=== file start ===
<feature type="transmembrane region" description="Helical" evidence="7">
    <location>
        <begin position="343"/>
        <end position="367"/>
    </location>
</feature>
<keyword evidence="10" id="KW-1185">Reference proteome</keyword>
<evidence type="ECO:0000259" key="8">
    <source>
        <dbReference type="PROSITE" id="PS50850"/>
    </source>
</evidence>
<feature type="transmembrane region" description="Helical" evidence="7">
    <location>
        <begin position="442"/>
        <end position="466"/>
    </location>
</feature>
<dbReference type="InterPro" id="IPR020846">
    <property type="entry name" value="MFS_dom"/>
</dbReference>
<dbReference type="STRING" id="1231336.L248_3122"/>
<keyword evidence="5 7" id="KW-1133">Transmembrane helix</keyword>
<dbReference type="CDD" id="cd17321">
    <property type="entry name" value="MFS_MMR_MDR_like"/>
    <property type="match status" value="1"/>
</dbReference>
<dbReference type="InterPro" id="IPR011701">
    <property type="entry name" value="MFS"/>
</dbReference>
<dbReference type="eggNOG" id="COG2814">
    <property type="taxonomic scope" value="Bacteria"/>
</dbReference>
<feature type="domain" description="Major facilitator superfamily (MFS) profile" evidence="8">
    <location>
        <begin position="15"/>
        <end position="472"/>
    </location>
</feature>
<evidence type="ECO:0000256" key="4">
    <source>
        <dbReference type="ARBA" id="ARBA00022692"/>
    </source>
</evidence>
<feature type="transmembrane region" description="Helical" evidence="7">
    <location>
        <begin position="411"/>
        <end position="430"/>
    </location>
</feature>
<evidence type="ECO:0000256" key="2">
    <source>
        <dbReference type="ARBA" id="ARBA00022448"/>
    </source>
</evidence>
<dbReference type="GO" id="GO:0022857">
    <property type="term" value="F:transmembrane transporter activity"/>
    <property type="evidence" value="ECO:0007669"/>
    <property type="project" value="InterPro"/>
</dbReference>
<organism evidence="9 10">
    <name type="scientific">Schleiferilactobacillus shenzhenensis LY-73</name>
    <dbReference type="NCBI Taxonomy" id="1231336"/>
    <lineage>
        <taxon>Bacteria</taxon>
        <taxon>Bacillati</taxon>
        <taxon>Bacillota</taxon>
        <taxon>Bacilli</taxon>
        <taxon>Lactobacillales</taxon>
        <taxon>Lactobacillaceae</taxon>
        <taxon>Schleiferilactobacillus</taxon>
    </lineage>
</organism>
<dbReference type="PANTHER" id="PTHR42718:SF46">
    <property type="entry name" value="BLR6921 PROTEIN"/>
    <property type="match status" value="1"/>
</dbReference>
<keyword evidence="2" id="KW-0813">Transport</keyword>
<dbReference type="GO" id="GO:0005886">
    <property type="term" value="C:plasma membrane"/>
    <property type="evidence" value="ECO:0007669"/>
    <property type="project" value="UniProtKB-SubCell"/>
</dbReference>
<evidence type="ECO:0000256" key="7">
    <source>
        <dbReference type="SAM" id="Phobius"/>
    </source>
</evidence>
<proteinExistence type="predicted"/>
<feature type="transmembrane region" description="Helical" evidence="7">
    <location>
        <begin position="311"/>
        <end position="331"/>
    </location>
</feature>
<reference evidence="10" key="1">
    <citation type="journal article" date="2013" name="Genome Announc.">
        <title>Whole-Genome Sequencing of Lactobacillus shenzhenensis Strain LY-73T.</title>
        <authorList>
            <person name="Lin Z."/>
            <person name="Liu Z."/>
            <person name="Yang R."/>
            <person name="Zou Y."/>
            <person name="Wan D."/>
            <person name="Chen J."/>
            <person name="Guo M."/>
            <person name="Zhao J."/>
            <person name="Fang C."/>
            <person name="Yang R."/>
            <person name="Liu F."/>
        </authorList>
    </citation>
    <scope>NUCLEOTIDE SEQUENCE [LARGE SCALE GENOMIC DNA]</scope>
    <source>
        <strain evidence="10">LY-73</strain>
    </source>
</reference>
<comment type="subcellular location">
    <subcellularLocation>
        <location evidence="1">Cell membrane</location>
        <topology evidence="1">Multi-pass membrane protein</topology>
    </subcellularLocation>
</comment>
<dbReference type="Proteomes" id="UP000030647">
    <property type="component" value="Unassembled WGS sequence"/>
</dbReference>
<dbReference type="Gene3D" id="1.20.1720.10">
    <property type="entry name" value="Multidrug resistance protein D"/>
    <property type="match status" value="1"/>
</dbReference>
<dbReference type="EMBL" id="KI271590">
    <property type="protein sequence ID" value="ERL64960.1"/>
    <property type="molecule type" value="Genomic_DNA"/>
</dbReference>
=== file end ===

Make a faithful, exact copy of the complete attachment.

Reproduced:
<feature type="transmembrane region" description="Helical" evidence="7">
    <location>
        <begin position="343"/>
        <end position="367"/>
    </location>
</feature>
<keyword evidence="10" id="KW-1185">Reference proteome</keyword>
<evidence type="ECO:0000259" key="8">
    <source>
        <dbReference type="PROSITE" id="PS50850"/>
    </source>
</evidence>
<feature type="transmembrane region" description="Helical" evidence="7">
    <location>
        <begin position="442"/>
        <end position="466"/>
    </location>
</feature>
<dbReference type="InterPro" id="IPR020846">
    <property type="entry name" value="MFS_dom"/>
</dbReference>
<dbReference type="STRING" id="1231336.L248_3122"/>
<keyword evidence="5 7" id="KW-1133">Transmembrane helix</keyword>
<dbReference type="CDD" id="cd17321">
    <property type="entry name" value="MFS_MMR_MDR_like"/>
    <property type="match status" value="1"/>
</dbReference>
<dbReference type="InterPro" id="IPR011701">
    <property type="entry name" value="MFS"/>
</dbReference>
<dbReference type="eggNOG" id="COG2814">
    <property type="taxonomic scope" value="Bacteria"/>
</dbReference>
<feature type="domain" description="Major facilitator superfamily (MFS) profile" evidence="8">
    <location>
        <begin position="15"/>
        <end position="472"/>
    </location>
</feature>
<evidence type="ECO:0000256" key="4">
    <source>
        <dbReference type="ARBA" id="ARBA00022692"/>
    </source>
</evidence>
<feature type="transmembrane region" description="Helical" evidence="7">
    <location>
        <begin position="411"/>
        <end position="430"/>
    </location>
</feature>
<evidence type="ECO:0000256" key="2">
    <source>
        <dbReference type="ARBA" id="ARBA00022448"/>
    </source>
</evidence>
<dbReference type="GO" id="GO:0022857">
    <property type="term" value="F:transmembrane transporter activity"/>
    <property type="evidence" value="ECO:0007669"/>
    <property type="project" value="InterPro"/>
</dbReference>
<organism evidence="9 10">
    <name type="scientific">Schleiferilactobacillus shenzhenensis LY-73</name>
    <dbReference type="NCBI Taxonomy" id="1231336"/>
    <lineage>
        <taxon>Bacteria</taxon>
        <taxon>Bacillati</taxon>
        <taxon>Bacillota</taxon>
        <taxon>Bacilli</taxon>
        <taxon>Lactobacillales</taxon>
        <taxon>Lactobacillaceae</taxon>
        <taxon>Schleiferilactobacillus</taxon>
    </lineage>
</organism>
<dbReference type="PANTHER" id="PTHR42718:SF46">
    <property type="entry name" value="BLR6921 PROTEIN"/>
    <property type="match status" value="1"/>
</dbReference>
<keyword evidence="2" id="KW-0813">Transport</keyword>
<dbReference type="GO" id="GO:0005886">
    <property type="term" value="C:plasma membrane"/>
    <property type="evidence" value="ECO:0007669"/>
    <property type="project" value="UniProtKB-SubCell"/>
</dbReference>
<evidence type="ECO:0000256" key="7">
    <source>
        <dbReference type="SAM" id="Phobius"/>
    </source>
</evidence>
<proteinExistence type="predicted"/>
<feature type="transmembrane region" description="Helical" evidence="7">
    <location>
        <begin position="311"/>
        <end position="331"/>
    </location>
</feature>
<reference evidence="10" key="1">
    <citation type="journal article" date="2013" name="Genome Announc.">
        <title>Whole-Genome Sequencing of Lactobacillus shenzhenensis Strain LY-73T.</title>
        <authorList>
            <person name="Lin Z."/>
            <person name="Liu Z."/>
            <person name="Yang R."/>
            <person name="Zou Y."/>
            <person name="Wan D."/>
            <person name="Chen J."/>
            <person name="Guo M."/>
            <person name="Zhao J."/>
            <person name="Fang C."/>
            <person name="Yang R."/>
            <person name="Liu F."/>
        </authorList>
    </citation>
    <scope>NUCLEOTIDE SEQUENCE [LARGE SCALE GENOMIC DNA]</scope>
    <source>
        <strain evidence="10">LY-73</strain>
    </source>
</reference>
<comment type="subcellular location">
    <subcellularLocation>
        <location evidence="1">Cell membrane</location>
        <topology evidence="1">Multi-pass membrane protein</topology>
    </subcellularLocation>
</comment>
<dbReference type="Proteomes" id="UP000030647">
    <property type="component" value="Unassembled WGS sequence"/>
</dbReference>
<dbReference type="Gene3D" id="1.20.1720.10">
    <property type="entry name" value="Multidrug resistance protein D"/>
    <property type="match status" value="1"/>
</dbReference>
<dbReference type="EMBL" id="KI271590">
    <property type="protein sequence ID" value="ERL64960.1"/>
    <property type="molecule type" value="Genomic_DNA"/>
</dbReference>